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IndiGo hit by a new controversy

By Asish K Bhattacharyya
September 16, 2019 16:38 IST

The airline's board is not ideal, because it lacks diversity and the so-called independent directors are not perceived to be independent, says Asish K Bhattacharyya.

Inter Globe Aviation (IGA), which runs IndiGo Airlines, is co-promoted by Rahul Bhatia and Rakesh Gangwal.

The Bhatias have a 38.26 per cent stake and the Gangwal family has a 36.68 per cent stake in the airlines.

 

Institutional shareholders hold 20.12 per cent shares and non-institutional shareholders hold 4.95 per cent shares. IGA got listed in 2015.

According to the shareholder agreement, Interglobe Enterprise Group (IEG), which is controlled by the Bhatias, has the right to nominate three non-independent directors and the RG Group, which is led by Gangwal, can appoint one non-independent director.

IEG has the right to appoint the chairman of the board, the CEO, the MD, and the president of the company.

The shareholder agreement, which will expire in October 2019, gives overarching control to Bhatia.

IndiGo is operating efficiently and growing fast because it has benefitted from the friendship between Bhatia and Gangwal, and their complementary capabilities.

Of late, a rift between them has surfaced.

The IGA board has six members -- three non-executive promoter directors (Rahul Bhatia, Rohini Bhatia and Rakesh Gangwal), one nominee of the promoter director, and two independent directors. Both the independent directors (M Damodaran and Anupam Khanna) have excellent credentials.

Damodaran is the chairman of the board.

Gangwal is seeking regulatory intervention on past related-party transactions (RPT) and non-independence of the current chairman.

The conflict in IndiGo provides a context to look at an important corporate governance issue - independence of independent directors.

The composition of the IGA board meets the regulatory requirements, except that there is no woman director.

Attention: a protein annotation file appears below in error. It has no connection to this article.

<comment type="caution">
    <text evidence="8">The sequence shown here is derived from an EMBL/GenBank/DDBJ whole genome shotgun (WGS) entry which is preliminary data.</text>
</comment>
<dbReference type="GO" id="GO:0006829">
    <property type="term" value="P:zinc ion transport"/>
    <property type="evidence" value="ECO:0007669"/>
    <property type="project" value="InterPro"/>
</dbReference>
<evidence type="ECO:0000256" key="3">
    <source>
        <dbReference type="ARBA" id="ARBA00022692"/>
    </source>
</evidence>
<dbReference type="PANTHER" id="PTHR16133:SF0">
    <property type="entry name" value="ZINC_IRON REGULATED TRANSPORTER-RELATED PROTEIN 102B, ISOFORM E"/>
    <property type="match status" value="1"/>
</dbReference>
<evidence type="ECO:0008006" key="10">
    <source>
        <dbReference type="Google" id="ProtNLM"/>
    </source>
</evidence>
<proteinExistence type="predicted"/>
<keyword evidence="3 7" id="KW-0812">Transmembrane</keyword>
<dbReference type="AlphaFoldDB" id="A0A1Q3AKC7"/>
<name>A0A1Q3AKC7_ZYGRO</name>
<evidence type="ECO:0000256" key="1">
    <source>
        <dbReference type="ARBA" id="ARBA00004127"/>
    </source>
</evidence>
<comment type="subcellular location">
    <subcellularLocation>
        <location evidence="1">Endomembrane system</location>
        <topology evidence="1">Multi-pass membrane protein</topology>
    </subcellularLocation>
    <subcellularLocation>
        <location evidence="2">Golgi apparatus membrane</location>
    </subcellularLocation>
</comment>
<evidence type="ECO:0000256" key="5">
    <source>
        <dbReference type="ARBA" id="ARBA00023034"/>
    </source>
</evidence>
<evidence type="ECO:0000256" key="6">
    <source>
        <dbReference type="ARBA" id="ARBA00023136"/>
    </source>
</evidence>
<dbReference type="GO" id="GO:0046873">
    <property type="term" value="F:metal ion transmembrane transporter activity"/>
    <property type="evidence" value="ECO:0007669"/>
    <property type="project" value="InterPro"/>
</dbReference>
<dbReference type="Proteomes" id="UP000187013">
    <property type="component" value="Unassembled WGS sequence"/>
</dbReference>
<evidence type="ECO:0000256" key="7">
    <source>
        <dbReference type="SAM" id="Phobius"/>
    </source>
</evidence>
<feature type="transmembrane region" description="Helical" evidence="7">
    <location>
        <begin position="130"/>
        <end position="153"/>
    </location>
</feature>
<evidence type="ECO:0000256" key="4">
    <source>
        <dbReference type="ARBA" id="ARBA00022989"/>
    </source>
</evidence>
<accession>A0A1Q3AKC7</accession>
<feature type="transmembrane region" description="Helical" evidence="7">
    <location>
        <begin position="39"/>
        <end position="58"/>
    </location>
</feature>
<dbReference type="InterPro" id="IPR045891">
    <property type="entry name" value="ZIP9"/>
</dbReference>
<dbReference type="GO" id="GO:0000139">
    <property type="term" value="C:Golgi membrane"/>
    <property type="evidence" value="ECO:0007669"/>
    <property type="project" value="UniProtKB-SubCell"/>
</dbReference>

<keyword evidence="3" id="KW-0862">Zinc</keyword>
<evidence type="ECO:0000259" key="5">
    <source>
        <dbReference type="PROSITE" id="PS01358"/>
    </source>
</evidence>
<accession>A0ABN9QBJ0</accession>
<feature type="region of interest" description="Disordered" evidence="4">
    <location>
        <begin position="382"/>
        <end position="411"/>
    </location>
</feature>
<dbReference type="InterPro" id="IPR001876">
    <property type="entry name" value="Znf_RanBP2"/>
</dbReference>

The regulation requires that if the chairperson is a non-executive chairperson, one-third of the directors should be independent directors, and if the chairperson is an executive chairperson, half the directors should be independent directors.

The board is not ideal, because it lacks diversity and the so-called independent directors are not perceived to be independent.

According to the regulation, a nominee director is not an independent director, because he/she represents a particular interest group. Damodaran and Khanna are not classified as nominee directors.

They are classified as independent directors. It might be correct legally, but classifying them as such does not meet the highest standard of corporate governance, because Damodaran is nominated by the Bhatias and Khanna is nominated by Gangwal.

Positions taken by Damodaran on various issues suggest that he is supporting the views of Bhatia.

Similarly, the positions taken by Khanna suggest that he is supporting the views of Gangwal.

It is quite possible that by application of mind independently, without any bias, Damodaran is finding the proposals of Bhatia more acceptable in the interest of the company, and Khanna is finding the proposals of Gangwal relatively acceptable.

But, as they are nominated by Bhatia and Gangwal, respectively, it creates a suspicion that they may not be able to apply independent mind to the issues arising from the conflict between the two co-promoters.

As it is said, perception is more important than reality.

It will be interesting the see how the Securities and Exchange Board of India (Sebi) intervenes and what view it takes on the independence of the current chairman.

Under the law, the chairperson of the board does not enjoy any special power, unless the Articles of Association confers casting vote.

He/she is responsible for conducting meetings effectively.

Even in the absence of special power, the chairperson can influence board decisions in favour of the controlling group by creating a board culture, which stifles open discussion, and by setting the agenda in consultation with the CEO and prioritising agenda items according to the preference of the controlling shareholder.

Therefore, to balance the power between the CEO and the board, the chairman should be a non-executive chairman, who is independent in its true sense, and independent directors are truly independent.

In the absence of an independent nomination and remuneration committee, the dominant shareholder tacitly influences the board to nominate its candidates for the position of independent director.

In most promoter-driven companies, independent directors are appointed with the blessings of the promoter.

Therefore, in a way, they are the nominees of the controlling shareholder, although they fulfil the criteria of independent director specified in the Companies Act 2013.

In the case of IGA, it is obvious that the independent directors, including the current chairman, are nominee directors.

Institutional shareholders and other minority shareholders may not be much concerned about the corporate governance issues raised by Gangwal.

Good corporate governance does not necessarily create value.

But the relationship of trust between the two co-promoters is essential for protecting and creating value.

Asish K Bhattacharyya is director, Institute of Management Technology Ghaziabad.

Photograph: Vivek Prakash/Reuters

Asish K Bhattacharyya
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